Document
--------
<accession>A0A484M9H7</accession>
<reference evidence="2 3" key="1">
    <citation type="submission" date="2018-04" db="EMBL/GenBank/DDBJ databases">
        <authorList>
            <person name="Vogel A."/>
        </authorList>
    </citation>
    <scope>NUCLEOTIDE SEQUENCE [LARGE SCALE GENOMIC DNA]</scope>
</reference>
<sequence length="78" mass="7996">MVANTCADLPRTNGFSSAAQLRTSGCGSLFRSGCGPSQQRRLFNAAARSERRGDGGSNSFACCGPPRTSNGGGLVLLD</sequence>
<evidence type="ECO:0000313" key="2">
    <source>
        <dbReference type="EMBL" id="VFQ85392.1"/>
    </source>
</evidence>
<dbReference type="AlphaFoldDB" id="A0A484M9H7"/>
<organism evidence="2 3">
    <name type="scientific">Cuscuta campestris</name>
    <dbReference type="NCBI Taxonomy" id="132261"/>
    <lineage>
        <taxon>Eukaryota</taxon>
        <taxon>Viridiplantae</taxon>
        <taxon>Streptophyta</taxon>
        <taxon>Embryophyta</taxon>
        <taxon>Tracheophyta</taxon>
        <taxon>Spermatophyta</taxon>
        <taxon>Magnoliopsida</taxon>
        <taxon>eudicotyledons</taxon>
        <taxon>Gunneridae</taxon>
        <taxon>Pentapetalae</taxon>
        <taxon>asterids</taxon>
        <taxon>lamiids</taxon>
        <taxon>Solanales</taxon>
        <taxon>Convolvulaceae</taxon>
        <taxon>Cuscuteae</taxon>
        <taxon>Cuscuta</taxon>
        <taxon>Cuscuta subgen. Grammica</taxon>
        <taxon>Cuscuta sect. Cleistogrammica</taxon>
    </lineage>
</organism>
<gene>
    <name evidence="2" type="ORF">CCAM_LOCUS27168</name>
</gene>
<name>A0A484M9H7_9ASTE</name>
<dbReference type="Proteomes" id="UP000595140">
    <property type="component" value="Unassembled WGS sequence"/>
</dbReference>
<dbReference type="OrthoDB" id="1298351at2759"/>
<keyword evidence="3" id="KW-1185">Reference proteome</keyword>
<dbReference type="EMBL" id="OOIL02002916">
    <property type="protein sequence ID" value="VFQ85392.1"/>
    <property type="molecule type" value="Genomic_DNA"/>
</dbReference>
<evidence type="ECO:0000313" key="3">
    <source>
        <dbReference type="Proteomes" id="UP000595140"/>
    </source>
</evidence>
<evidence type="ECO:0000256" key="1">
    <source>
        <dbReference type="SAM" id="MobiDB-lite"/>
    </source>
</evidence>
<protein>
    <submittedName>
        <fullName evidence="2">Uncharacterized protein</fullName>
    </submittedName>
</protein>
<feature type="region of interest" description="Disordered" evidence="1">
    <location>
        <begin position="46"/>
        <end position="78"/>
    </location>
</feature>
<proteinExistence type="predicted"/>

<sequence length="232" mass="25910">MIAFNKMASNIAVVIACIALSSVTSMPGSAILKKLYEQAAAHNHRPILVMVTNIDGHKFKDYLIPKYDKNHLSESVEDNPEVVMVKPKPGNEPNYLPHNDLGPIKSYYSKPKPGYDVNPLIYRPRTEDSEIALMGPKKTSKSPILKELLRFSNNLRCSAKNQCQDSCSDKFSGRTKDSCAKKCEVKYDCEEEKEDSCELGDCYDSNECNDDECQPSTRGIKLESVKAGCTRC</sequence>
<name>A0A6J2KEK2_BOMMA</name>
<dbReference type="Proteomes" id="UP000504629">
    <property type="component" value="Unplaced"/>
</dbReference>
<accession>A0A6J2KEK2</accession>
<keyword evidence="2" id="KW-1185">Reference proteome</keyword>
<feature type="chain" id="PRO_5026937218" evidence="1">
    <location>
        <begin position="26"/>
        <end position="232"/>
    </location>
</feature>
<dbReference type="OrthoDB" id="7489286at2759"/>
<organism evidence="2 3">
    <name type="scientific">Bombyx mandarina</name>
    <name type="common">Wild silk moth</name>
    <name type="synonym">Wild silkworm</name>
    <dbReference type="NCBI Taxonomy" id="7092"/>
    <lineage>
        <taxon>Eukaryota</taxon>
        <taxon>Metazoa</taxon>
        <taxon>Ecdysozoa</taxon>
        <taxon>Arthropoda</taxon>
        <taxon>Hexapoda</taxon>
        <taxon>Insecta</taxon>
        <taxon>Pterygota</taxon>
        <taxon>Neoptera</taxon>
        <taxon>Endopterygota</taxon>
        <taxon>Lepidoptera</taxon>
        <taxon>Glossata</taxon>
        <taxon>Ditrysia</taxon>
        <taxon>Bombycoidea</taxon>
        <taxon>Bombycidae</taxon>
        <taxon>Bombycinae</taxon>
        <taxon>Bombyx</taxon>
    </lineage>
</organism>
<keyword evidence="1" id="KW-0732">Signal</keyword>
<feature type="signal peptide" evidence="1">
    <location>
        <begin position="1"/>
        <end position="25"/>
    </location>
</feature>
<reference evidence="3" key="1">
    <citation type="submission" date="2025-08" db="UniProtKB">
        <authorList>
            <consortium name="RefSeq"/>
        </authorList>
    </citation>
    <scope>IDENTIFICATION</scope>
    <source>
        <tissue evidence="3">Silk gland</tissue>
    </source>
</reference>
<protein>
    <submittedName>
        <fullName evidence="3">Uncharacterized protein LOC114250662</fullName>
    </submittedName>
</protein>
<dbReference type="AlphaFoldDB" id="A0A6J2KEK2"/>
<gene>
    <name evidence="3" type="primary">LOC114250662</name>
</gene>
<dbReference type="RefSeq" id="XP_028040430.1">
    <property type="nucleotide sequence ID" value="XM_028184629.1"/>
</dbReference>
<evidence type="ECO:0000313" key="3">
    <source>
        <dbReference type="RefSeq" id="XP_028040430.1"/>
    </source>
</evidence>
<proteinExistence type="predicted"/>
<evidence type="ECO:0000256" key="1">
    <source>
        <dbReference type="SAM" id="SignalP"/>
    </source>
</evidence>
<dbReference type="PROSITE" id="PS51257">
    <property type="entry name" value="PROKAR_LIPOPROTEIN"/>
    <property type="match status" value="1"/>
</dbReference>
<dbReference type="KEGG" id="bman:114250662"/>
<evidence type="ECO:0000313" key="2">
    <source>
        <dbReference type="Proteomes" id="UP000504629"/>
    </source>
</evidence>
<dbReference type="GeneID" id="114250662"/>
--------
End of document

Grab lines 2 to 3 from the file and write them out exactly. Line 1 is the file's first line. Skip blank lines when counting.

<reference evidence="2 3" key="1">
    <citation type="submission" date="2018-04" db="EMBL/GenBank/DDBJ databases">